This giveaway is no longer accepting entries. Congrats to this week’s winner, Lexy!
When you’re getting ready to leave the house, you always make sure you have your keys, your wallet or purse, anything your children might need — but do you make sure you also have your SPF on?
Early summer is a great time to review the the in’s and out’s sun protection and why it could be one of the most important ways you can protect your kids.
You might think it’s too early to worry about skin cancer. But did you know that sunburn at an early age almost doubles the risk of melanoma in adulthood? And, melanoma is one of the most common cancers of young Americans. That’s why it’s important to establish a lifelong practice of sun protection at an early age, including these basic rules:
- Keep babies under 6 months of age away from direct sunlight as much as possible
- When possible, cover yourself and your children with comfortable, cool clothing. Tighter weaved clothes are more effective as sun shields than looser weaved clothing
- Go hat shopping from the youngest member to the oldest member of your family. Use wide-brimmed ones that cover the face and the neck.
- Go sunglass shopping. Make sure it has broad at least 99% UVA and UVB protection. It is not the designer label that counts- it is all about the UV label.
In addition to above measures, sunscreen is an important preventive measure. Please use it every day. When looking for sunscreen, here are some important things to keep in mind:
- Broad spectrum with UVB and UBV protection
- SPF of at least 15
- Look for rating stars which rank protection levels
- For children, use a sunscreen designed for children
- Please apply it about 15-30 minutes before exposure
- Use waterproof as desired but do not assume it really is fully waterproof. Reapply, reapply, and reapply. Read the bottle instructions.
- For more sensitive areas (nose and tops of ears) use products with zinc oxide or titanium oxide
- In general, reapply about every 2 hours
About once week, I am asked about sunscreen and the babies under 6 months of age. Use the protective measures discussed above (clothing, hats, shade). But if avoidance of the sun is difficult, you can use small amounts on the areas that will be exposure to the sun’s rays.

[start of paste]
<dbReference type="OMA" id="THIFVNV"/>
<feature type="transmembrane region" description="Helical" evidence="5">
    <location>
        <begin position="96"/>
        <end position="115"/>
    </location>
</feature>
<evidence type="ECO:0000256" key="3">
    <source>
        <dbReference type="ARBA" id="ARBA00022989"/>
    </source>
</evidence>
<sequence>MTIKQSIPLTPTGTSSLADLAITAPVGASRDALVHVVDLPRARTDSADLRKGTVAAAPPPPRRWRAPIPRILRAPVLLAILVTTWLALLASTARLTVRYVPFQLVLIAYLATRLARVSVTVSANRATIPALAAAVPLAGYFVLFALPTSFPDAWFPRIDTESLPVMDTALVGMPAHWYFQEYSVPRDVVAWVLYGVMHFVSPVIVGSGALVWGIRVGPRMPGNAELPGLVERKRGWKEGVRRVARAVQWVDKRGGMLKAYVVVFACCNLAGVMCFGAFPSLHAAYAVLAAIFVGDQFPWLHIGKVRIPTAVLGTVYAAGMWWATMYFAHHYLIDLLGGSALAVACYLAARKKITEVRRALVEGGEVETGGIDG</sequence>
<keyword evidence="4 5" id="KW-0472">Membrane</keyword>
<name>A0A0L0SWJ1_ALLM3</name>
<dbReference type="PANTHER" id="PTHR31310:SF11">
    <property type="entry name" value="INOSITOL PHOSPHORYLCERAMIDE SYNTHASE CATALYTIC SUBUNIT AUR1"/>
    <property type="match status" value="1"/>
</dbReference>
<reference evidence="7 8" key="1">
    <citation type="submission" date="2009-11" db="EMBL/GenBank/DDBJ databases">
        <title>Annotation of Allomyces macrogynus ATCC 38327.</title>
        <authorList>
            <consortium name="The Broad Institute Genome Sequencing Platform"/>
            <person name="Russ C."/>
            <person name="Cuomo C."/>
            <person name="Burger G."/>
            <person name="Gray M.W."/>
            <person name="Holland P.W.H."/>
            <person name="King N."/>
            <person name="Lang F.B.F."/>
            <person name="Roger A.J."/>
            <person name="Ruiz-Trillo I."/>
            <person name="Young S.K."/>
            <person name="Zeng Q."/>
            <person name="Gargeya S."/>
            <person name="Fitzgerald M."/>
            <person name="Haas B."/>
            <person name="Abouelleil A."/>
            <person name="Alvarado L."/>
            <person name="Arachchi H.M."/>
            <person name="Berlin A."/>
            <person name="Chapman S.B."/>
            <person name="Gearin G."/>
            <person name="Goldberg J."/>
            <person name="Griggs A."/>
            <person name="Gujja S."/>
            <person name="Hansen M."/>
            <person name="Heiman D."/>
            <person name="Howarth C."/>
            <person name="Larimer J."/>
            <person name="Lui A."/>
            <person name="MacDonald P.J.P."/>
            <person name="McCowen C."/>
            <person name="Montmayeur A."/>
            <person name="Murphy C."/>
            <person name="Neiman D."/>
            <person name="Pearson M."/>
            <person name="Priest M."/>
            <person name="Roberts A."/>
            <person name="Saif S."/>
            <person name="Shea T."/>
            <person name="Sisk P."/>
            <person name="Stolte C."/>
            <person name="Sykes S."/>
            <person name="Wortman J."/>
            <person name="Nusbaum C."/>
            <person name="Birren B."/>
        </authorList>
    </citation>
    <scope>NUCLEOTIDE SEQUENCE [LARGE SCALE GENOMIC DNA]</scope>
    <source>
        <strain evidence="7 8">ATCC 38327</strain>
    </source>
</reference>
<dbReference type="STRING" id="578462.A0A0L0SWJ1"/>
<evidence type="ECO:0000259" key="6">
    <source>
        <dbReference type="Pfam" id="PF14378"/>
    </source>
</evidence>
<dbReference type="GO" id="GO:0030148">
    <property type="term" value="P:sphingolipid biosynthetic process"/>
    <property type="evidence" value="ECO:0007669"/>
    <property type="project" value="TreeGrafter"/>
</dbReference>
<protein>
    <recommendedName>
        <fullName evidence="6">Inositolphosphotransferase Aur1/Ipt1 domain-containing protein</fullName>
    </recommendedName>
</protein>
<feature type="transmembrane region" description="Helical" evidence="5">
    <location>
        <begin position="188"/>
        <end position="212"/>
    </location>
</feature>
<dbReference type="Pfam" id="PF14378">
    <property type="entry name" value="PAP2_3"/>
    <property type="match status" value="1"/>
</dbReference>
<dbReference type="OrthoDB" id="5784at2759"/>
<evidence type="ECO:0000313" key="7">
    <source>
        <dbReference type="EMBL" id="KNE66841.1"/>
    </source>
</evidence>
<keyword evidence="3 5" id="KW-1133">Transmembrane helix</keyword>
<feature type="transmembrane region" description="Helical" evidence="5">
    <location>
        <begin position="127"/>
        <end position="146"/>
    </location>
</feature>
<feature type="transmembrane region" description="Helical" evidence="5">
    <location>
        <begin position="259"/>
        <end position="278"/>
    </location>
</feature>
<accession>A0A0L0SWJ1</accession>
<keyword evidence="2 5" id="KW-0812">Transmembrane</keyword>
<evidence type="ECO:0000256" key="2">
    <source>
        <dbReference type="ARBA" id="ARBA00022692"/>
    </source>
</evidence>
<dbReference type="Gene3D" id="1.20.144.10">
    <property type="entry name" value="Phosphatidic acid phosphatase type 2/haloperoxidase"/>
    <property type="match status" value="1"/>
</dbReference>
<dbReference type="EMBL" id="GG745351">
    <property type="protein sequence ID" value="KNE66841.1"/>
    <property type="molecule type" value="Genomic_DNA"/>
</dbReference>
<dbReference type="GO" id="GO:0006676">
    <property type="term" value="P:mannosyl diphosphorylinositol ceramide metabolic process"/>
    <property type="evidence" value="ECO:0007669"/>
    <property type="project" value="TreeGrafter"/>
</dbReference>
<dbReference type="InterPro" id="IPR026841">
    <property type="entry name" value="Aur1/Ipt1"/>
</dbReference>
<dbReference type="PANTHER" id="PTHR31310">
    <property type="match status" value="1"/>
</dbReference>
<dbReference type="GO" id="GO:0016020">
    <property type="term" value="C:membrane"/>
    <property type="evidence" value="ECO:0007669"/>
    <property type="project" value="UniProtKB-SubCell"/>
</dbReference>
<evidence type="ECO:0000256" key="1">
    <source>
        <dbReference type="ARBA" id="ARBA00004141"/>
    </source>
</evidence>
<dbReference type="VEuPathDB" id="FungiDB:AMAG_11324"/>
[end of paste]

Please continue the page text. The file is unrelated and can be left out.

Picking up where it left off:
Even with the best protection, you can still get sunburn. Usually it is noticeable about 6-12 hours after the exposure. If the skin is only red and warm with some pain, you can apply cool compresses to area and bath your child in cool water. But if your family member has any change in her overall being such as a fever or feeling ill, or if the skin is noted to have blisters- you should call your physician.
A Word About Teens
One in four non-Hispanic Caucasian teenagers (13-19 years) has used a tanning facility at least once. The problem it that the UV radiation in salons can be as much as 10 times more than that from midday sun.
The American Academy of Pediatrics, World Health Organization and American Academy of Dermatology actually support legislation that would prohibit individuals under 18 years of age to tanning salons. And with good reason. Melanoma is the most common form of cancer for young adults 25-29 years old, and the second most common form of cancer for young people 15-29 years old according to the National Cancer Institute.
As a precaution, teens should begin to inspect their bodies for moles and look for the A, B, C, D and E’s:
- Asymmetry: One half of the abnormal area is different from the other half.
- Borders: The edges of the growth are irregular.
- Color: Color changes from one area to another, with shades of tan, brown, or black, and sometimes white, red, or blue. A mixture of colors may appear within one sore.
- Diameter: The spot is usually (but not always) larger than 6 mm in diameter — about the size of a pencil eraser.
- Evolution: The mole keeps changing appearance.
And if you have any questions, be sure to talk with your primary care physician.
Just as you try to instill healthy habits like brushing teeth, exercising and eating healthy, you should make sun protection just as important for your family. And remember, your kids might not do what you say, but they’ll often do what you do — model good behavior, wear sunscreen, and keep everyone healthy.
Prize: A beach bag filled with summer essentials. No substitutions.
Rules: Giveaway closes on Sunday, Juy 1, 2012 at 11pm CST. Open to Wisconsin, Iowa and Illinois residents only. One entry per email address is permitted. The winner will be selected using random.org and announced on Monday, July 2nd as an update to this post. Come back to Growing Up Healthy on Monday for the announcement of the winner and next week’s giveaway. Subscribe to the blog and you’ll get new posts delivered to your inbox as soon as they’re posted.